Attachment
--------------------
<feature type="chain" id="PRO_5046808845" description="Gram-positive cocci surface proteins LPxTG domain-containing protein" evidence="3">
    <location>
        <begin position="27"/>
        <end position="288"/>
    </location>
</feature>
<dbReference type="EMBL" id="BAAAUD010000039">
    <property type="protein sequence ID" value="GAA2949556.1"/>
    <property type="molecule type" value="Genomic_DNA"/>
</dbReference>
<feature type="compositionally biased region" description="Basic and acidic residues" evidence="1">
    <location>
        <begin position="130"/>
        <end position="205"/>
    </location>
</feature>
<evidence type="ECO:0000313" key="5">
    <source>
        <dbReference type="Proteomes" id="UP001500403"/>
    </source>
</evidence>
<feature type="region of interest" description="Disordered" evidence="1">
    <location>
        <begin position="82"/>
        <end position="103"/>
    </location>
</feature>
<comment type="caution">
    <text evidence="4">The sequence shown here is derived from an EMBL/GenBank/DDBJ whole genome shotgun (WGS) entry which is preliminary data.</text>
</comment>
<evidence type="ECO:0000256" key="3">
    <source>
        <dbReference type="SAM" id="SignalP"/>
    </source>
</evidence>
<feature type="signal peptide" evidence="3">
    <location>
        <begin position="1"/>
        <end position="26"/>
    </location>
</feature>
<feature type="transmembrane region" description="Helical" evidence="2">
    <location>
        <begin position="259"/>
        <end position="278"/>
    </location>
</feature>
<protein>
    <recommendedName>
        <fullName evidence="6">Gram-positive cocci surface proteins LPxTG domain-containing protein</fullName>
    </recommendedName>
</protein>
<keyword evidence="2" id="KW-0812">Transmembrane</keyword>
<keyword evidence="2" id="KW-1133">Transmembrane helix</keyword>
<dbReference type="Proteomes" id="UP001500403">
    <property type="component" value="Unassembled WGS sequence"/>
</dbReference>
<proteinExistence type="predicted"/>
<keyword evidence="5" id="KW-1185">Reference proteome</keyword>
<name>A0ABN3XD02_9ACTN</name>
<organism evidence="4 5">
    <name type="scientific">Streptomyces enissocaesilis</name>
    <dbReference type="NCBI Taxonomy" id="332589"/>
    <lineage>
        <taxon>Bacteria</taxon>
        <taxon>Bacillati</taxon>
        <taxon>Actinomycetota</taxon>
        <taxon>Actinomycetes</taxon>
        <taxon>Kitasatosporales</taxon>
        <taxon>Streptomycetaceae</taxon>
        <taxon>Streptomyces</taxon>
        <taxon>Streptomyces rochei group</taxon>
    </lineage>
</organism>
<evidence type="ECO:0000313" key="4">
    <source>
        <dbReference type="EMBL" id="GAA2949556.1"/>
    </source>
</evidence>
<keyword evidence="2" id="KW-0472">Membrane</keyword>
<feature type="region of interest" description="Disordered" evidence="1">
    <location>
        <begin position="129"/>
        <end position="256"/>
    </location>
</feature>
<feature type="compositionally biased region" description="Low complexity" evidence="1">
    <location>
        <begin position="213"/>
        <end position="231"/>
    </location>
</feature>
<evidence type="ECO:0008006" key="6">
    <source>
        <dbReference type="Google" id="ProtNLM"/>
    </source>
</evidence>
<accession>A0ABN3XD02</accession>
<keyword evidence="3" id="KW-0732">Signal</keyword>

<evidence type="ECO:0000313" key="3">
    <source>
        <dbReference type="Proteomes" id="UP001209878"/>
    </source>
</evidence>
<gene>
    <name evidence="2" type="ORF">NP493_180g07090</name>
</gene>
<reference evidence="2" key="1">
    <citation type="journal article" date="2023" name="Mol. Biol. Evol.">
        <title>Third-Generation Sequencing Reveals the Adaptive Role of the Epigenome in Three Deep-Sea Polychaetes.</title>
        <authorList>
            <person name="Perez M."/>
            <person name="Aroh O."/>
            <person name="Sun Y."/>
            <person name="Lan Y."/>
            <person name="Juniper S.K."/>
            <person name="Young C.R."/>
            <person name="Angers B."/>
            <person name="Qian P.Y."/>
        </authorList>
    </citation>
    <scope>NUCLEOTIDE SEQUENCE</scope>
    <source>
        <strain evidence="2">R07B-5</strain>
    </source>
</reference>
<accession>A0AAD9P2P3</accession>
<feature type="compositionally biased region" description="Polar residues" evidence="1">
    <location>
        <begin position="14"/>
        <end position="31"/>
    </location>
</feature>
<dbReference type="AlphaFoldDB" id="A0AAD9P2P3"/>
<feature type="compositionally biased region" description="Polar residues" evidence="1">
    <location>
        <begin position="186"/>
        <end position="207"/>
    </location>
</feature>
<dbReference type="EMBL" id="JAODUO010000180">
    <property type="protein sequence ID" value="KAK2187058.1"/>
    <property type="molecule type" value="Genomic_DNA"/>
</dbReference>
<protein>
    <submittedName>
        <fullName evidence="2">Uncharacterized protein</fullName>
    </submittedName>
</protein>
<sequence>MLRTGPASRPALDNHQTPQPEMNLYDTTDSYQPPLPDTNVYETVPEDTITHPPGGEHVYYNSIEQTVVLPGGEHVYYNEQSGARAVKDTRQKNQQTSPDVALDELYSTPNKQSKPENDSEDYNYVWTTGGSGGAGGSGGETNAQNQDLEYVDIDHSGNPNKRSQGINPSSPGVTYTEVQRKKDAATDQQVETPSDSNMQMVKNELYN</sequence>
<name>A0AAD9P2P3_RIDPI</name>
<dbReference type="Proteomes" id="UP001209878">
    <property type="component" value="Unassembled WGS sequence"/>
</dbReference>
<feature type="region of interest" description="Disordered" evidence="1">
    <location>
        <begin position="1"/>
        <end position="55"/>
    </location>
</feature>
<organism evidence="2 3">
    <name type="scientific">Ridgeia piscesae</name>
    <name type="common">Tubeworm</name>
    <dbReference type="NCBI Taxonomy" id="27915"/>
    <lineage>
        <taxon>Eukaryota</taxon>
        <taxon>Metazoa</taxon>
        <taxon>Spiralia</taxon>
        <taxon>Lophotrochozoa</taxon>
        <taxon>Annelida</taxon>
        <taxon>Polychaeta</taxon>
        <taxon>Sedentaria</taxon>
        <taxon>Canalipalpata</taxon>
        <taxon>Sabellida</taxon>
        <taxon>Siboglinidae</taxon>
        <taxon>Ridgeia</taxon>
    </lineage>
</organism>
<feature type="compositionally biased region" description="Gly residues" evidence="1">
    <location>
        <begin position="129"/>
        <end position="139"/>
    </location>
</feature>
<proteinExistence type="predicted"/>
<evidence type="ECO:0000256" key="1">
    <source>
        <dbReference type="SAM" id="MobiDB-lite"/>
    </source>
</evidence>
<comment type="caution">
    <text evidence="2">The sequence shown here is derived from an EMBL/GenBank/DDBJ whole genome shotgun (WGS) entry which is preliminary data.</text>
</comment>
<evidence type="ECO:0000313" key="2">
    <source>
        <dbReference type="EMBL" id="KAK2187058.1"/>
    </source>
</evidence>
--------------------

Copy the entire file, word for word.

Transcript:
<feature type="chain" id="PRO_5046808845" description="Gram-positive cocci surface proteins LPxTG domain-containing protein" evidence="3">
    <location>
        <begin position="27"/>
        <end position="288"/>
    </location>
</feature>
<dbReference type="EMBL" id="BAAAUD010000039">
    <property type="protein sequence ID" value="GAA2949556.1"/>
    <property type="molecule type" value="Genomic_DNA"/>
</dbReference>
<feature type="compositionally biased region" description="Basic and acidic residues" evidence="1">
    <location>
        <begin position="130"/>
        <end position="205"/>
    </location>
</feature>
<evidence type="ECO:0000313" key="5">
    <source>
        <dbReference type="Proteomes" id="UP001500403"/>
    </source>
</evidence>
<feature type="region of interest" description="Disordered" evidence="1">
    <location>
        <begin position="82"/>
        <end position="103"/>
    </location>
</feature>
<comment type="caution">
    <text evidence="4">The sequence shown here is derived from an EMBL/GenBank/DDBJ whole genome shotgun (WGS) entry which is preliminary data.</text>
</comment>
<evidence type="ECO:0000256" key="3">
    <source>
        <dbReference type="SAM" id="SignalP"/>
    </source>
</evidence>
<feature type="signal peptide" evidence="3">
    <location>
        <begin position="1"/>
        <end position="26"/>
    </location>
</feature>
<feature type="transmembrane region" description="Helical" evidence="2">
    <location>
        <begin position="259"/>
        <end position="278"/>
    </location>
</feature>
<protein>
    <recommendedName>
        <fullName evidence="6">Gram-positive cocci surface proteins LPxTG domain-containing protein</fullName>
    </recommendedName>
</protein>
<keyword evidence="2" id="KW-0812">Transmembrane</keyword>
<keyword evidence="2" id="KW-1133">Transmembrane helix</keyword>
<dbReference type="Proteomes" id="UP001500403">
    <property type="component" value="Unassembled WGS sequence"/>
</dbReference>
<proteinExistence type="predicted"/>
<keyword evidence="5" id="KW-1185">Reference proteome</keyword>
<name>A0ABN3XD02_9ACTN</name>
<organism evidence="4 5">
    <name type="scientific">Streptomyces enissocaesilis</name>
    <dbReference type="NCBI Taxonomy" id="332589"/>
    <lineage>
        <taxon>Bacteria</taxon>
        <taxon>Bacillati</taxon>
        <taxon>Actinomycetota</taxon>
        <taxon>Actinomycetes</taxon>
        <taxon>Kitasatosporales</taxon>
        <taxon>Streptomycetaceae</taxon>
        <taxon>Streptomyces</taxon>
        <taxon>Streptomyces rochei group</taxon>
    </lineage>
</organism>
<evidence type="ECO:0000313" key="4">
    <source>
        <dbReference type="EMBL" id="GAA2949556.1"/>
    </source>
</evidence>
<keyword evidence="2" id="KW-0472">Membrane</keyword>
<feature type="region of interest" description="Disordered" evidence="1">
    <location>
        <begin position="129"/>
        <end position="256"/>
    </location>
</feature>
<feature type="compositionally biased region" description="Low complexity" evidence="1">
    <location>
        <begin position="213"/>
        <end position="231"/>
    </location>
</feature>
<evidence type="ECO:0008006" key="6">
    <source>
        <dbReference type="Google" id="ProtNLM"/>
    </source>
</evidence>
<accession>A0ABN3XD02</accession>
<keyword evidence="3" id="KW-0732">Signal</keyword>

<evidence type="ECO:0000313" key="3">
    <source>
        <dbReference type="Proteomes" id="UP001209878"/>
    </source>
</evidence>
<gene>
    <name evidence="2" type="ORF">NP493_180g07090</name>
</gene>
<reference evidence="2" key="1">
    <citation type="journal article" date="2023" name="Mol. Biol. Evol.">
        <title>Third-Generation Sequencing Reveals the Adaptive Role of the Epigenome in Three Deep-Sea Polychaetes.</title>
        <authorList>
            <person name="Perez M."/>
            <person name="Aroh O."/>
            <person name="Sun Y."/>
            <person name="Lan Y."/>
            <person name="Juniper S.K."/>
            <person name="Young C.R."/>
            <person name="Angers B."/>
            <person name="Qian P.Y."/>
        </authorList>
    </citation>
    <scope>NUCLEOTIDE SEQUENCE</scope>
    <source>
        <strain evidence="2">R07B-5</strain>
    </source>
</reference>
<accession>A0AAD9P2P3</accession>
<feature type="compositionally biased region" description="Polar residues" evidence="1">
    <location>
        <begin position="14"/>
        <end position="31"/>
    </location>
</feature>
<dbReference type="AlphaFoldDB" id="A0AAD9P2P3"/>
<feature type="compositionally biased region" description="Polar residues" evidence="1">
    <location>
        <begin position="186"/>
        <end position="207"/>
    </location>
</feature>
<dbReference type="EMBL" id="JAODUO010000180">
    <property type="protein sequence ID" value="KAK2187058.1"/>
    <property type="molecule type" value="Genomic_DNA"/>
</dbReference>
<protein>
    <submittedName>
        <fullName evidence="2">Uncharacterized protein</fullName>
    </submittedName>
</protein>
<sequence>MLRTGPASRPALDNHQTPQPEMNLYDTTDSYQPPLPDTNVYETVPEDTITHPPGGEHVYYNSIEQTVVLPGGEHVYYNEQSGARAVKDTRQKNQQTSPDVALDELYSTPNKQSKPENDSEDYNYVWTTGGSGGAGGSGGETNAQNQDLEYVDIDHSGNPNKRSQGINPSSPGVTYTEVQRKKDAATDQQVETPSDSNMQMVKNELYN</sequence>
<name>A0AAD9P2P3_RIDPI</name>
<dbReference type="Proteomes" id="UP001209878">
    <property type="component" value="Unassembled WGS sequence"/>
</dbReference>
<feature type="region of interest" description="Disordered" evidence="1">
    <location>
        <begin position="1"/>
        <end position="55"/>
    </location>
</feature>
<organism evidence="2 3">
    <name type="scientific">Ridgeia piscesae</name>
    <name type="common">Tubeworm</name>
    <dbReference type="NCBI Taxonomy" id="27915"/>
    <lineage>
        <taxon>Eukaryota</taxon>
        <taxon>Metazoa</taxon>
        <taxon>Spiralia</taxon>
        <taxon>Lophotrochozoa</taxon>
        <taxon>Annelida</taxon>
        <taxon>Polychaeta</taxon>
        <taxon>Sedentaria</taxon>
        <taxon>Canalipalpata</taxon>
        <taxon>Sabellida</taxon>
        <taxon>Siboglinidae</taxon>
        <taxon>Ridgeia</taxon>
    </lineage>
</organism>
<feature type="compositionally biased region" description="Gly residues" evidence="1">
    <location>
        <begin position="129"/>
        <end position="139"/>
    </location>
</feature>
<proteinExistence type="predicted"/>
<evidence type="ECO:0000256" key="1">
    <source>
        <dbReference type="SAM" id="MobiDB-lite"/>
    </source>
</evidence>
<comment type="caution">
    <text evidence="2">The sequence shown here is derived from an EMBL/GenBank/DDBJ whole genome shotgun (WGS) entry which is preliminary data.</text>
</comment>
<evidence type="ECO:0000313" key="2">
    <source>
        <dbReference type="EMBL" id="KAK2187058.1"/>
    </source>
</evidence>